More tomorrow - but my pics today are of.....
1) A rather smart one of me and J-M's stripey tights
2) We three dogs on the first day (still on leads- that wasn't to last!) looking over the edge from the aft deck in fascinated horror at the maelstrom of water filling the lock when the gate paddles are opened!
3) Tuel Tunnel in Sowerby Bridge, leading to the bottom of the Tuel lock, the tallest in England. It was made when the canal was brought back into service for the likes of us - it had been locks 3 and 4 but when the canal fell into dis-use, some perisher built a road over lock 3, so now they have to get all the rise from the original 2 into 1 lock - so it raises you 20 feet!
More tomorrow

Monday 10 September 2007

The Good Ship "Northumberland"

It's been a long time since I was last on - a longer gap than we've ever made before. Now we can reveal why. The whole family (well, humans and dogs) have been away for 7 nights cruising the canals of Yorkshire in a narrow boat named "Northumberland", which we hired, at Sowerby Bridge, from Shire Cruisers (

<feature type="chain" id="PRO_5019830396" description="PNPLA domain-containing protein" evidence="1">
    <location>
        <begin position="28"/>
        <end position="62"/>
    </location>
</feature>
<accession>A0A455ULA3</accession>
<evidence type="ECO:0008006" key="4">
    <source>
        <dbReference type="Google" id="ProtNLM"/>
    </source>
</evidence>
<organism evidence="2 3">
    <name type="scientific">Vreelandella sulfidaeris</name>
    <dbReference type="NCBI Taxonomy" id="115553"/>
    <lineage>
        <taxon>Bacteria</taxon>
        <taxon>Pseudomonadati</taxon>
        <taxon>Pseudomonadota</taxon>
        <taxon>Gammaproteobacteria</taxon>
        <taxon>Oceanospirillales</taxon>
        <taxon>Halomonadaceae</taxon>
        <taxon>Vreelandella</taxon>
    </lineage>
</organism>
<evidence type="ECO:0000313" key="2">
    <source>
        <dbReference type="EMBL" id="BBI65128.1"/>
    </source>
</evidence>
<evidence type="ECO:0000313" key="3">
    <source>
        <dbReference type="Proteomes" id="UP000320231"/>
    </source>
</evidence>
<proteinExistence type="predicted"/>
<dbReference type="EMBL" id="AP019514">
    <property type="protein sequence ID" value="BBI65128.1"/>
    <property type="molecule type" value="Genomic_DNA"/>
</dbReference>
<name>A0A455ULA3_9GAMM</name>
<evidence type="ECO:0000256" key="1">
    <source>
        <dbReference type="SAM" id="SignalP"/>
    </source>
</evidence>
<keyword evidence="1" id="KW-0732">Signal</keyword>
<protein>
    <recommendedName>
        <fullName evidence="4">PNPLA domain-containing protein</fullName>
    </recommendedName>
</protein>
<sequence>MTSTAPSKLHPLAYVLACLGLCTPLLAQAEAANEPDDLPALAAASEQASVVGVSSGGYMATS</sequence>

It's been a fantastic holiday with many and various adventures, but I won't try to cram them all in one blog. I will spread them out over the next couple of days, till I've exhausted the stories, and shown you a few pictures. Sadly, as I write this, it's all over and we're all back home, filled up on "Butchers Tripe" (sic - it's a brand name, Mum... it doesn't need an apostrophe!) and roast lamb bones. We are all exhausted, and crashed out at all points of the house. The floor under my feet is not gently rocking and the house is not vibrating gently to the chug of a diesel engine as it glides along at 2 mph.
My pics are of, variously, the boats (including "our" one, Northumberland) in Sowerby Bridge canal basin being readied for our adventures, a shot along the length of the roof looking up towards the canal 'summit' above Todmorden, and we three crew members manning the aft deck (and our water bowl), myself on the left, Meggie centre and Haggis right.
Lots more in the next few days, but I can safely say it was brilliant, we were very very lucky with the weather, and I'd thoroughly reccommend it as a holiday to anyone who's thinking about it.
Deefer, Ace Lock Wrangler (but more of that tomorrow)

Sunday 2 September 2007

The Irish Rover

Here's a better view of the "2CV digger" which is actually, we think, a "telescopic lift" available from (which is a website you'd have to say carefully). With the door open right back, you get more of an idea of the shape.